Prophylactic Drainage after Appendectomy for Perforated Appendicitis in Adults: A Post Hoc Analysis of an EAST Multi-Center Study

Sinong Qian, Georgia Vasileiou, Gerd Daniel Pust, Tanya Zakrison, Rishi Rattan, Martin Zielinski, Mohamed Ray-Zack, Muhammad Zeeshan, Nicholas Namias, D. Dante Yeh

Research output: Contribution to journalArticlepeer-review


Background: We sought to assess the efficacy of prophylactic abdominal drainage to prevent complications after appendectomy for perforated appendicitis. Methods: In this post hoc analysis of a prospective multi-center study of appendicitis in adults (≥ 18 years), we included patients with perforated appendicitis diagnosed intra-operatively. The 634 subjects were divided into groups on the basis of receipt of prophylactic drains. The demographics and outcomes analyzed were surgical site infection (SSI), intra-abdominal abscess (IAA), Clavien-Dindo complications, secondary interventions, and hospital length of stay (LOS). Multivariable logistic regression for the cumulative 30-day incidence of IAA was performed controlling for age, Charlson Comorbidity Index (CCI), antibiotic duration, presence of drains, and Operative American Association for the Surgery of Trauma (AAST) Grade. Results: In comparing the Drain (n = 159) versus No-Drain (n = 475) groups, there was no difference in the frequency of male gender (61% versus 55%; p = 0.168), weight (87.9 ± 27.9 versus 83.8 ± 23.4 kg; p = 0.071), Alvarado score (7 [6-8] versus 7 [6-8]; p = 0.591), white blood cell (WBC) count (14.8 ± 4.8 versus 14.9 ± 4.5; p = 0.867), or CCI (1 [0-3] versus 1 [0-2]; p = 0.113). The Drain group was significantly older (51 ± 16 versus 48 ± 17 years; p = 0.017). Drain use increased as AAST EGS Appendicitis Operative Severity Grade increased: Grade 3 (62/311; 20%), Grade 4 (46/168; 27%), and Grade 5 (51/155; 33%); p = 0.007. For index hospitalization, the Drain group had a higher complication rate (43% versus 28%; p = 0.001) and longer LOS (4 [3-7] versus 3 [1-5] days; p < 0.001). We could not detect a difference between the groups in the incidence of SSI, IAA, or secondary interventions. There was no difference in 30-day emergency department visits, re-admissions, or secondary interventions. Multi-variable logistic regression showed that only AAST Grade (odds ratio 2.7; 95% confidence interval7 1.5-4.7; p = 0.001) was predictive of the cumulative 30-day incidence of IAA. Conclusions: Prophylactic drainage after appendectomy for perforated appendicitis in adults is not associated with fewer intra-abdominal abscesses but is associated with longer hospital LOS. Increasing AAST EGS Appendicitis Operative Grade is a strong predictor of intra-abdominal abscess.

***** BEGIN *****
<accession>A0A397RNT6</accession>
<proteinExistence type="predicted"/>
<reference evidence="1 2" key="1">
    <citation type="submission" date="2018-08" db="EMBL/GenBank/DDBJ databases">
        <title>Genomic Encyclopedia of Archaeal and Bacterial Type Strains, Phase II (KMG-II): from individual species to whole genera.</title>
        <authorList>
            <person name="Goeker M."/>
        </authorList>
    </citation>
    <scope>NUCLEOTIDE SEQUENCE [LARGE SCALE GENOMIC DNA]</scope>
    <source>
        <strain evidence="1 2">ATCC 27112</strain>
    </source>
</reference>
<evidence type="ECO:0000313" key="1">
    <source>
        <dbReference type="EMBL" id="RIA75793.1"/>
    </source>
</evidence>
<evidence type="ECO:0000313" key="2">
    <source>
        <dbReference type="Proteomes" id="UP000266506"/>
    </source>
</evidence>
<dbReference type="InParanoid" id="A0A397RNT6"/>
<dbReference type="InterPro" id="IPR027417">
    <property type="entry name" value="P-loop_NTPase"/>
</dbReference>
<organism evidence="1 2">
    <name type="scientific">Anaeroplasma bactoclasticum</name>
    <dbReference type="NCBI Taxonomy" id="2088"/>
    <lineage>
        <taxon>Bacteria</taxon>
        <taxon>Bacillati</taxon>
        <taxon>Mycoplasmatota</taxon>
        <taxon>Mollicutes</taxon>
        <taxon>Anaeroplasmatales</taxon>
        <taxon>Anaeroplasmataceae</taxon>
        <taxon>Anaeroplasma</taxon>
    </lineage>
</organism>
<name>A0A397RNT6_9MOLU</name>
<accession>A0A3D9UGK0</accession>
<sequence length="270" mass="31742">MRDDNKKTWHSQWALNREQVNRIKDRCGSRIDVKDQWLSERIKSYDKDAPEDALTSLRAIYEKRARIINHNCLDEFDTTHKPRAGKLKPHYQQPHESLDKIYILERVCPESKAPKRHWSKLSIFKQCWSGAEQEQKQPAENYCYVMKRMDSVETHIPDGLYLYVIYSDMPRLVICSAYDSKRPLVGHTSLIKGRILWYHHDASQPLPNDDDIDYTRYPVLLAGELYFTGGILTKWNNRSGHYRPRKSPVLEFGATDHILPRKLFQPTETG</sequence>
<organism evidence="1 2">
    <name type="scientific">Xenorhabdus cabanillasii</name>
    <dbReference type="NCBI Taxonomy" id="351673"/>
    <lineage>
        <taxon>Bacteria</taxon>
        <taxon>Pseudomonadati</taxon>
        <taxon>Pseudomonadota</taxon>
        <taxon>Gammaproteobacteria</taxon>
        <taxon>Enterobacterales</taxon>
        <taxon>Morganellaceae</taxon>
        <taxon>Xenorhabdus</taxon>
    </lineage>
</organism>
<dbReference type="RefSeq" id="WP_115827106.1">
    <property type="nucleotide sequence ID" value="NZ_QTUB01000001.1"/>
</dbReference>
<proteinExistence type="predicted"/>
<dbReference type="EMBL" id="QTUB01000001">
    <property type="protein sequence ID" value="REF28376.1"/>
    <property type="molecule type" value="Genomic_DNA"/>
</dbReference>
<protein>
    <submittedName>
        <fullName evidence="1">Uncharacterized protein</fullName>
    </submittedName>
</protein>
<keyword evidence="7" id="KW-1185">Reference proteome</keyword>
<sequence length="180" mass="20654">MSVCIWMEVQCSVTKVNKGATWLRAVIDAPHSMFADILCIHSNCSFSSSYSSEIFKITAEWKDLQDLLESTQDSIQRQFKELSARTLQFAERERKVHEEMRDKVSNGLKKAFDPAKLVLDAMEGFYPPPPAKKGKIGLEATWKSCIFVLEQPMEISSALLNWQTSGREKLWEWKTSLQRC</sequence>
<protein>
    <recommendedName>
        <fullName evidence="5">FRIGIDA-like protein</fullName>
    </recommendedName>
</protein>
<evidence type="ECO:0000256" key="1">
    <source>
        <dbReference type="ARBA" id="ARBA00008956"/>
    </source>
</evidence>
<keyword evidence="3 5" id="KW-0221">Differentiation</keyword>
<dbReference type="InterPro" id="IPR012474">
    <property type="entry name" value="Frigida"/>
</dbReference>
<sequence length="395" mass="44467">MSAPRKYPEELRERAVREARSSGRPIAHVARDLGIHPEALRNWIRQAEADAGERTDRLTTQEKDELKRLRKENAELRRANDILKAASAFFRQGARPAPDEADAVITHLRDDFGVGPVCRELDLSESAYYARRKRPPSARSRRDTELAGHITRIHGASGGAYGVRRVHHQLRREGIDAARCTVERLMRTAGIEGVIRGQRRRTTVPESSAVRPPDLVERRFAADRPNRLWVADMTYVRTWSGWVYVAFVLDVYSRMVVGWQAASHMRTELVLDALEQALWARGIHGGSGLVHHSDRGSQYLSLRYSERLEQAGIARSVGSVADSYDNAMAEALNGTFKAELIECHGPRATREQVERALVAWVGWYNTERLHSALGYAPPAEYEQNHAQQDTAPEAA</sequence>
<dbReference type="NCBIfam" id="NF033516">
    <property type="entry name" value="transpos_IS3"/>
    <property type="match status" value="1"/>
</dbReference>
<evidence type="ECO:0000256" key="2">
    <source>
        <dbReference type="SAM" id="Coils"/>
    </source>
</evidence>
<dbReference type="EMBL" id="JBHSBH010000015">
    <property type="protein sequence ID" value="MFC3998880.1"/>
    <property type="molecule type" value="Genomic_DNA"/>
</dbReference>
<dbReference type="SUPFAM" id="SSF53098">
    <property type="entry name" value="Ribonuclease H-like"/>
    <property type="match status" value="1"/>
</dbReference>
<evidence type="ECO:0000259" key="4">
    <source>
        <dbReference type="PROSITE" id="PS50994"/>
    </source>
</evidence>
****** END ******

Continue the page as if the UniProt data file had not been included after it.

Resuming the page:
Original languageEnglish (US)
Pages (from-to)780-786
Number of pages7
JournalSurgical infections
Issue number8
StatePublished - Oct 2021


  • Abscess
  • Appendicitis
  • Drainage
  • Infection
  • post-operative complication

ASJC Scopus subject areas

  • Surgery
  • Microbiology (medical)
  • Infectious Diseases


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